Religious freedom, according to Dignitatis Humanae, is critical to human development, and thus is intrinsic to the common welfare of society. Its benefits are sufficiently general so as to make it a duty of government to safeguard it, and to create conditions favorable to the fostering of religion. It is to be expected that society will gain from the general morality thus engendered. 

Therefore, society’s openness to religious freedom must be genuine. It is insufficient to declare it on paper, while finding covert means to thwart it in practice. Even in circumstances where there is a state recognized religious establishment, the practice of religion should be completely free of coercion, and this governmental abstention should be coupled with a recognition of the equality of all before the law.  

Unfortunately, Senator Sanders did not manifest anything close to this belief. On the contrary, he found Mr. Vought’s religious views on salvation offensive, and concluded from them that Mr. Vought is not fit for public service. In so doing, he necessarily included within that judgment anyone who holds that salvation in the afterlife is not necessarily universal, which includes a great many religious people, including Catholics, many Jews, and, for that matter, Muslims. It will avail Mr. Sanders nothing to indulge in the non sequitur that he was concerned about the treatment Muslims would receive at Mr. Vought’s hands, because he didn’t ask Mr. Vought anything about that. He inquired into his religious beliefs only.

Of course, Mr. Sanders was not proposing that Mr. Vought should be denied the right to practice his religion as such. But he was saying that a person with Mr. Vought’s religious beliefs is unfit for public office. If Mr. Sanders has his way, people who share the same beliefs as Mr. Vought will not attain to high-ranking positions in the United States government, and that will having a chilling effect on people espousing such beliefs or declaring them openly. Governmental coercion as to religious belief will have entered in to the extent that certain beliefs will serve as disqualifiers for high-level government service. This will certainly be the case with respect to believers in Evangelical Christianity.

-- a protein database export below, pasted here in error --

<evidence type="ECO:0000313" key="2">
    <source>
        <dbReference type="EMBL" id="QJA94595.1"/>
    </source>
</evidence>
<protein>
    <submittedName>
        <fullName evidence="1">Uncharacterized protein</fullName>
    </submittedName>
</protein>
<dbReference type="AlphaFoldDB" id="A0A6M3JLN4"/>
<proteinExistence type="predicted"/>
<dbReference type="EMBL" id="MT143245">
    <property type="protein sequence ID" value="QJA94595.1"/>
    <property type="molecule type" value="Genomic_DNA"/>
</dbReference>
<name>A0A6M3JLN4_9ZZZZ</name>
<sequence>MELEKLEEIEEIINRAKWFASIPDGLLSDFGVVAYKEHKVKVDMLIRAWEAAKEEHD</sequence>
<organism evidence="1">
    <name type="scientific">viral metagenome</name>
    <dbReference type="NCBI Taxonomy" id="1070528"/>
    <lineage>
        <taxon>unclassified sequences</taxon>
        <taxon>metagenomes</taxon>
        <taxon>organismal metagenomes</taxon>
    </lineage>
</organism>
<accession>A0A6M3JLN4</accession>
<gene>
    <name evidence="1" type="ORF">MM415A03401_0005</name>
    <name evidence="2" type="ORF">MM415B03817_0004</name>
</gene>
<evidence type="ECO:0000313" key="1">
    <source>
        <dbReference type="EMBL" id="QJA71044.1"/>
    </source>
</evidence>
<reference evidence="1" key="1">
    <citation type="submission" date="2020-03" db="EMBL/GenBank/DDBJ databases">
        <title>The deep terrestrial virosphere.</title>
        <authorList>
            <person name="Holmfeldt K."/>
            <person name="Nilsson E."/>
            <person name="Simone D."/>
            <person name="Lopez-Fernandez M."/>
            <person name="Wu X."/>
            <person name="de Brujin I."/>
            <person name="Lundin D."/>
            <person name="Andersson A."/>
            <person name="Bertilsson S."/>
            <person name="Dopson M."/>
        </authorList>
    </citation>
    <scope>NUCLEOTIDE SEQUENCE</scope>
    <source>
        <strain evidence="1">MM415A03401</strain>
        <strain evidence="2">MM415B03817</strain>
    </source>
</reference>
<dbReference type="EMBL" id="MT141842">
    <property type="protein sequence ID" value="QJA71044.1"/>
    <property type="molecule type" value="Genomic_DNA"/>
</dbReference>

There are some who dislike Evangelical Christianity who will applaud Mr. Sanders for this behavior. They should not do that. If disabilities can be imposed upon the adherents of one religion they can be imposed on followers of other faiths. Or they can be imposed on those who have no religion at all, and for that reason. Elections could become periodic determinations about which groups were going to be suppressed until the next election. Most importantly, the free development and inquiry so important to the religious quest will hindered, as people will have to worry about what disqualifications might be imposed on them for embracing a religion not enjoying government favor.

Catholics have been a disfavored religion in the United States. Therefore, Catholics should understand this as well as anyone else.


Jack Quirk